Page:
Before I started homekeeping I had all these grand (read: unrealistic) ideas of things I would do. I would keep the house spotlessly clean and beautifully decorated. I would keep the kids entertained with interactive and educational games that I invented. I would make dinner from scratch for Big Man every night and have it ready when he came home from work. I would have all this extra time to invest in myself as well: I’d read more “real” books like non-fiction and classics, I’d learn some useful craft like crocheting, and I’d teach myself to make candles or something else to sell on Etsy.
Then I actually started homekeeping and reality set in. I consider the house clean if I’ve vacuumed in the last week or so and decorated if I light a scented candle. I do play with the kids but usually it is some game with Little Man that he made up using things like cooking utensils or laundry. No Baby Einstein here, and there are plenty of days that I put in a Disney movie for Little Man to watch because it gives me a break to do something non-kid-related like check email or surf the Internet. I don’t make dinner every night and even when I do it is sometimes Hamburger Helper. I still can’t make candles or crochet, and while I am slowly making it through my list of “real” books to read, I generally pick up a novel or magazine if I get time to read. Dickens or Shakespeare not so much.
But I bake homemade bread. It is one of the few things from my unrealistic homekeeping list that I actually do. I love how the house smells when bread is baking, and having homemade bread instead of store-bought makes me feel like a successful homekeeper. The best part is that I don’t have to invest a lot of time to get the payout of homemade bread, thanks to the geniuses that wrote Artisan Bread in Five Minutes Day. This is one of the greatest cookbooks ever, especially because their method actually works! I have tried lots of recipes for different things that don’t work out as advertised (I’ve never been able to make a 30-minute-meal in 30 minutes) but this bread does. I adapted the recipe according to some of the authors’ suggestions because I live at high altitude. Basically I went a little light on the yeast measurement, a little heavy on the salt and used bread flour instead of all purpose. Below is my version of the Master Bread Recipe from the book. I get two nicely rounded 9x4x3 loaves, but there are several other ways to use the dough (see the book). Once you try this method for baking bread at home it will change your life. Seriously. Just try it and see. Seriously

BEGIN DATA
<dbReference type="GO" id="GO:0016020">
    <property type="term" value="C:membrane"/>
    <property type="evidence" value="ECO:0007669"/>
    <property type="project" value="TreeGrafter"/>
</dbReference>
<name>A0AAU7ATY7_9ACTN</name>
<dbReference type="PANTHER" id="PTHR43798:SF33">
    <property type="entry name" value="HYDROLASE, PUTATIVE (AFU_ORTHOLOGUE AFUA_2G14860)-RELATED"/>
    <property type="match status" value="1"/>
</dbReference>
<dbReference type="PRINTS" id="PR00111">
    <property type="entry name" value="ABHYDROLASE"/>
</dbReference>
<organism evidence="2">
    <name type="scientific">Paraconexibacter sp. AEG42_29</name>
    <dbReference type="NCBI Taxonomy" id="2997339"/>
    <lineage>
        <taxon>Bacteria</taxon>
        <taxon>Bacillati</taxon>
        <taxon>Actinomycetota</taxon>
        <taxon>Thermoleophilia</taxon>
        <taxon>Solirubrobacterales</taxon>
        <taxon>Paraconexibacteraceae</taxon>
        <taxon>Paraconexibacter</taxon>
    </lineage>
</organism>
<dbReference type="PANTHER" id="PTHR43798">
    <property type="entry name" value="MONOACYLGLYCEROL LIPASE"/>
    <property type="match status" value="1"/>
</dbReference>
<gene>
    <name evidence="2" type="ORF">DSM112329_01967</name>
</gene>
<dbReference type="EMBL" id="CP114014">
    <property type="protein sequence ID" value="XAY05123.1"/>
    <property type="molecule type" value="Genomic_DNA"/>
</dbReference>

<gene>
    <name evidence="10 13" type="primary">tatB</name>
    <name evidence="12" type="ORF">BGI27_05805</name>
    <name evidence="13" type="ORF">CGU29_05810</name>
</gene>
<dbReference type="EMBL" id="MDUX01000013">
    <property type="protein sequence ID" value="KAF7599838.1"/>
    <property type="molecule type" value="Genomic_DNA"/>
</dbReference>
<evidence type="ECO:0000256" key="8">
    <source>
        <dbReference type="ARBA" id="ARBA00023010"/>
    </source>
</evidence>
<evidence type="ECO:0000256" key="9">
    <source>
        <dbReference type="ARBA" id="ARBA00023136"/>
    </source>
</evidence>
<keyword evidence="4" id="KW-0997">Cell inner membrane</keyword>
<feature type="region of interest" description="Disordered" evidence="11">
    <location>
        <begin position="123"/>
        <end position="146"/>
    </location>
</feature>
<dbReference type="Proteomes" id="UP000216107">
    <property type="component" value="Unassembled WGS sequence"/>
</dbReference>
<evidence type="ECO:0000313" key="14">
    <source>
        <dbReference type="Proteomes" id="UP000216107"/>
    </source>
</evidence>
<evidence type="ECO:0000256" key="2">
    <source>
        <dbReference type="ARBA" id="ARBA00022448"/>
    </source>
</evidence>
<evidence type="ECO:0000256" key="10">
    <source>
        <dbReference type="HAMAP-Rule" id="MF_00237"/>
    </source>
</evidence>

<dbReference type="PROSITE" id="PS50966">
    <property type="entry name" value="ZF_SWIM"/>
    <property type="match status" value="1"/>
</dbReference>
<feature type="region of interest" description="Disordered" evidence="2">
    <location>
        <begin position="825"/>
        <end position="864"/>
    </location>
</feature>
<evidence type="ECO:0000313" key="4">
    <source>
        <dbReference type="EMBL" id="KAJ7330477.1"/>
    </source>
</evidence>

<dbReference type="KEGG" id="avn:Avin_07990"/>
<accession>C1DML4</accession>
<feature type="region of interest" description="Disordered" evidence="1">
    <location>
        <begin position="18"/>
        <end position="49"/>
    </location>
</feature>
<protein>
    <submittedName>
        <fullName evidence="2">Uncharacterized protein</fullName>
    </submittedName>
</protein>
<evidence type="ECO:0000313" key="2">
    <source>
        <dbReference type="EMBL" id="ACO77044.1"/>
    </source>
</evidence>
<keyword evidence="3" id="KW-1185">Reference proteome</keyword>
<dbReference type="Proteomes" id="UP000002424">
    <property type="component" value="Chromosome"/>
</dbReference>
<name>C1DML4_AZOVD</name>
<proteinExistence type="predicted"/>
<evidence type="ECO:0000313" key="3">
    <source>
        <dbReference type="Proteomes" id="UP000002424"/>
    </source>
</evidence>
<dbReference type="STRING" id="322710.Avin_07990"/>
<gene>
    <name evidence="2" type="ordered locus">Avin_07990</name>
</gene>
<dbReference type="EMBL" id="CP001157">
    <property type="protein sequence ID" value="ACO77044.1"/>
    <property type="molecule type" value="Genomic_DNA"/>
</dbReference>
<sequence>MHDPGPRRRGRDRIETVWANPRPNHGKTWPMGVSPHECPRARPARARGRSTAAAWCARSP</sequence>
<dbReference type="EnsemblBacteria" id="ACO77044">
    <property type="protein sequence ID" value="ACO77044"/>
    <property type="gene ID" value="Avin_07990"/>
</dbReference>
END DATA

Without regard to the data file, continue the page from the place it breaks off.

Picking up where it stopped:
3 cups lukewarm water
1 1/2 tbs (rounded) Kosher salt
1 1/2 tbs (scant) yeast, I use Rapid Rise
6 1/2 cups bread flour
Stir together water, salt, and yeast in bowl of a stand mixer. Add flour all at once and mix using the dough hook until the dough comes together and pulls away from the sides of the bowl. Let dough rest 1.5-2 hours until it rises and collapses or flattens on top. Refrigerate at this point or bake right away. To refrigerate, cover bowl (not airtight) and use over the next 14 days.
To bake, sprinkle flour over dough and divide in half. Shape half into a ball and then elongate to fit inside loaf pan. Drop into greased loaf pan and let rest 40 minutes if fresh and 1 hour 40 minutes if refrigerated. (I usually make one loaf right after I mix the dough and refrigerate the rest for another loaf later in the week). Preheat oven to 450 degrees, making sure there is a broiler pan on the lower rack. When oven is ready, dust top of loaf with flour and slash with a sharp knife. Put loaf pan on upper rack and pour 1 cup hot water into broiler pan on lower rack. Close the door quickly so the steam doesn’t escape. Bake 35-45 minutes until top is crusty and deep golden brown. Remove from pan and cool completely before slicing. *Then cover a slice with a thick layer of butter and eat while flipping through Redbook or reading a fluffy novel.*
*Serving suggestion only. You could do something way more sophisticated, like spread with Gorgonzola, pear slices, and honey to enjoy with a glass of wine and Tale of Two Cities. Your call.